“Speech is powerful, it can stir people to action, move them to tears of both joy and sorrow, and—as it did here—inflict great pain. On the facts before us, we cannot react to that pain by punishing the speaker. As a Nation we have chosen a different course—to protect even hurtful speech on public issues to ensure that we do not stifle public debate. That choice requires that we shield Westboro from tort liability for its picketing in this case.”

The Church group has been doing this sort of thing for at least two decades, with the intended effects and usual consequences well known. Is there not something seriously wrong with the Country when such hit-and-run conduct is permitted by the communities in which these people operate? And is public opinion of no consequence for such people, even though there are ample (far less offensively intrusive) means for voicing publicly the controversial opinions they may be “entitled” to have?

Of course, there are here, too, Due Process and other long-established standards to be used in assessing legal measures (including the amount of damages levied) that may be directed against such deliberate provocations. It is remarkable that hundreds of communities have evidently tolerated such determined offensiveness for two decades now. But, it can be wondered, would not healthy communities manage to insure that citizens (including hit-and-run outsiders) recognize that “this sort of thing” simply cannot be done?


            The helplessness of communities all too often insisted on, in effect, by contemporary readings of the First Amendment is a particularly dramatic illustration of a deterioration not only in political discourse but also in the study of political philosophy. It is such study upon which sound legal reasoning very much depends. What has been happening to serious political philosophy is suggested by the steady rehabilitation we have been seeing among scholars of Martin Heidegger, the thinker whom I have presumed to identify as “the Macbeth of philosophy.”

The ever-greater use of economics in legal training and legal reasoning can also be troubling. A fundamentally political grasp of common endeavors tends to be undermined thereby. Ever-changing “values” take the place of enduring “virtues” and the Good in our vocabulary as citizens.

The communities upon which sound citizenship depends tend to be depreciated. Just as it should be troubling that military-funeral picketing can effectively ignore the natural community disapproval it encounters, so can the production of (and profiting from) violent video games. We can be reminded here of the question of how eminently respectable tobacco-company executives understand what they are doing in aggressively marketing (especially among youngsters) their obviously deadly products.


           The personal (or the prerogatives of the Individual) can be made much of by respectable Intellectuals today. It may be very much a matter of chance, in such circumstances, how the tastes and interests of a people develop. The efforts of a community to shape the character of its citizens can even be suspected as tyrannical, or at least as dangerously naïve.

Symptomatic of this development is how the Preamble to the Constitution of 1787 can be routinely ignored by our scholars. The drafters of the Confederate Constitution of 1861, however enslaved they were by the troubling social institutions they had inherited, could recognize that their 1787 counterparts had laid down a challenge in their provision (both in the Preamble and in Article I, Section 8 of the United States Constitution) for “the general Welfare.” The decision, in 1861, to delete such language from the Confederate Constitution tacitly acknowledged that a genuine national community had been provided for by the Framers of 1787.

Indicative of a deterioration in serious political philosophy, and hence in legal reasoning, is the ever-growing emphasis placed among us on Individualism and Self-expression. A steady misreading of the First Amendment is one consequence of this development. In these circumstances even people who are regarded as “conservatives” no longer take seriously the awesome duties and the plenary power implicit in the majestic identification, “We, the People.”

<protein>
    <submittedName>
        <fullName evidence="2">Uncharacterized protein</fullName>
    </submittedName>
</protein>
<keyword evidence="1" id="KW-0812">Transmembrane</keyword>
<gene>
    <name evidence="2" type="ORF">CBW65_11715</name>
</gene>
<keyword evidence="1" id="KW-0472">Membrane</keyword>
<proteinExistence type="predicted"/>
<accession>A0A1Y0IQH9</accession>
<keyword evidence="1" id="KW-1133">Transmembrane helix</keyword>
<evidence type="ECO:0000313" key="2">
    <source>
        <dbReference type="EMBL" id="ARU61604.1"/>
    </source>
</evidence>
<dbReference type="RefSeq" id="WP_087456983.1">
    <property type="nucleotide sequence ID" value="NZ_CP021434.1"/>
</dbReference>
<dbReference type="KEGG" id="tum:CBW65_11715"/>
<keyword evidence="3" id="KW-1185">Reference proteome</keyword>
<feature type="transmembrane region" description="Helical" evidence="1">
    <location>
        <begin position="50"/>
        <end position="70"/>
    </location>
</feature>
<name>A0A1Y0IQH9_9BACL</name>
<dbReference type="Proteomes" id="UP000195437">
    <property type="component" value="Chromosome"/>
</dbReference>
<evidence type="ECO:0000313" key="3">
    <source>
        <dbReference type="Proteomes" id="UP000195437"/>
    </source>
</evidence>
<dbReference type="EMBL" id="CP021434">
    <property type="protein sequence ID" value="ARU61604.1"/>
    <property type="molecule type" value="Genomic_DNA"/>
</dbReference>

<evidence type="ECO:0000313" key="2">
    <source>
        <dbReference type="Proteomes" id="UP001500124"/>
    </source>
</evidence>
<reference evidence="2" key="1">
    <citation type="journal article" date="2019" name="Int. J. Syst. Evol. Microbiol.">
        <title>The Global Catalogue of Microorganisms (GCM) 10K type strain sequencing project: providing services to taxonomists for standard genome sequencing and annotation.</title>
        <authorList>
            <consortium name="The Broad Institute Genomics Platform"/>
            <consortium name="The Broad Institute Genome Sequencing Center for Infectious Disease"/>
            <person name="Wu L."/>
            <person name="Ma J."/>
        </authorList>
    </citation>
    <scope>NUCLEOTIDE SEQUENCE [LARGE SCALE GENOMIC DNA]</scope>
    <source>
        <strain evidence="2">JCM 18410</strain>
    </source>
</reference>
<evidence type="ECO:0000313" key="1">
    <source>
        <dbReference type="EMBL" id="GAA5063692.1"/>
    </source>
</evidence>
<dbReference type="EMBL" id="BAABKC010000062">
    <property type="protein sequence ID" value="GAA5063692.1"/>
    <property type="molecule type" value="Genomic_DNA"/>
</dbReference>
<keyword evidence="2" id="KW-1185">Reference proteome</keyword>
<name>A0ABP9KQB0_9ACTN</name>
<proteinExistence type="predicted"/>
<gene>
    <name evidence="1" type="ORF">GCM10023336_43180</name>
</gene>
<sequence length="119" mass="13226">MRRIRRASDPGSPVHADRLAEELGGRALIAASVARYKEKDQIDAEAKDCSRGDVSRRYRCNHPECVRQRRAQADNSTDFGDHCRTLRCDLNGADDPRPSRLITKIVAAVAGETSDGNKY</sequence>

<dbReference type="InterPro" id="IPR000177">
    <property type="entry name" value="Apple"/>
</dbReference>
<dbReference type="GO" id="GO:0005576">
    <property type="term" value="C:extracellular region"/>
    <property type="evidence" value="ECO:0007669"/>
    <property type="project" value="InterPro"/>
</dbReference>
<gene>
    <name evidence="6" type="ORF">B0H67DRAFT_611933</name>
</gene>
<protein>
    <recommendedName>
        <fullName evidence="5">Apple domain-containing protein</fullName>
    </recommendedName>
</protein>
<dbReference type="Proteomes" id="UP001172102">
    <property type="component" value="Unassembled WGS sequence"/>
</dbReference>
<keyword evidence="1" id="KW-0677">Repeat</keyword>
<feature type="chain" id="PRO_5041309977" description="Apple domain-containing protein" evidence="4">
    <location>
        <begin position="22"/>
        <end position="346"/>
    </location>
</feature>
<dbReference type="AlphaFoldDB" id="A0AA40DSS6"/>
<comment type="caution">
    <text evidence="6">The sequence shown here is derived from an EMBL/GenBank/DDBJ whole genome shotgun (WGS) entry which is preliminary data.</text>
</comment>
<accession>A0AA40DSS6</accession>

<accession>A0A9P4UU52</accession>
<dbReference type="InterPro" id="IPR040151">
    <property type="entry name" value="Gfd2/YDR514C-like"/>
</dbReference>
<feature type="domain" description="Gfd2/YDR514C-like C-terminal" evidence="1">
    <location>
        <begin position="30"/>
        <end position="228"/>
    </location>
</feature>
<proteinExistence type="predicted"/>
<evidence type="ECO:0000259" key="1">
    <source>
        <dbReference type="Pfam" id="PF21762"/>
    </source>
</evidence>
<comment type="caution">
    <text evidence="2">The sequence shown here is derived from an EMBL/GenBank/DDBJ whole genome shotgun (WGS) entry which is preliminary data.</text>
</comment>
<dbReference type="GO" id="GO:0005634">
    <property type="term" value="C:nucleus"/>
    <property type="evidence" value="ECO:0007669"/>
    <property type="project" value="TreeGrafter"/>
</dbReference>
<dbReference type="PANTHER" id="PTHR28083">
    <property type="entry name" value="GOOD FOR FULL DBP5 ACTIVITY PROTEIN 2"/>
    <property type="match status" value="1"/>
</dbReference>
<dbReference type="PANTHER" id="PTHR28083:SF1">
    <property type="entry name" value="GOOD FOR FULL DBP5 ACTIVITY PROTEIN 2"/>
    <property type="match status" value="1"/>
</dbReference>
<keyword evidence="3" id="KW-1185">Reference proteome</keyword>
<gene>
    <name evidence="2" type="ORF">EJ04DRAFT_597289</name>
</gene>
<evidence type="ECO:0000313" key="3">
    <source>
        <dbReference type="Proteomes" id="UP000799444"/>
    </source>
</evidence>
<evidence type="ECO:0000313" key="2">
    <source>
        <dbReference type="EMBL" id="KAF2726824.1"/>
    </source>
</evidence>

Indeed, it can sometimes seem today that serious efforts to shape the character of citizens are made only by non-democratic regimes here and there. It is not considered respectable, it can even seem, for republican regimes to be concerned about such matters. To speak of an enduring Good can become unfashionable, if not simply naïve,

One consequence of all this is that we are becoming unable either to recognize or to do anything sensible about the character of citizens. The prerogatives of Privacy can become ever more attractive. At the same time we leave ourselves open to the ever-changing (and all-too-often bizarre) influences of Globalization.

Thus, genuine citizenship is repeatedly called into question. Symptomatic of this development is that the most distinguished scholars in our universities can be closer in spirit to like-minded specialists halfway around the world than to their academic associates just down the hall. A comparable “cosmopolitanism” may be seen in professional sports today, which can make thoughtful “fans” wonder whether any team can really be “theirs”.


            Fundamental to the concerns suggested here is a recognition of what old-fashioned legal reasoning both requires and provides. It requires the kind of disciplined investigation and repeated deliberation that the common law depended on. And it provides an assurance that there can be an enduring community worthy of one’s sacrifices.

It should be salutary to recall that the elaborate account of regimes forced in Aristotle’s Politics is identified by him as necessarily following upon the detailed account of the virtues in his Nicomachean Ethics. Both treatises, it is evident, are offered in the service of the Good. A proper political ordering makes more likely the development and maintenance of happy citizens respectful of enduring political concerns.

Such recollections suggest that there is much that is simply unrealistic in the more sophisticated legal reasoning and political discourse of our day. Particularly questionable should be any “system” which does not respect the need that the typical human being has for a proper shaping by a sensible community. Included in such shaping is the justified expectation which is developed that one’s fellow-citizens will also have been developed and maintained appropriately in the circumstances of the day.


These remarks were developed on October 31, 2011, for a Constitutional Law Seminar, The School of Law, Loyola University of Chicago.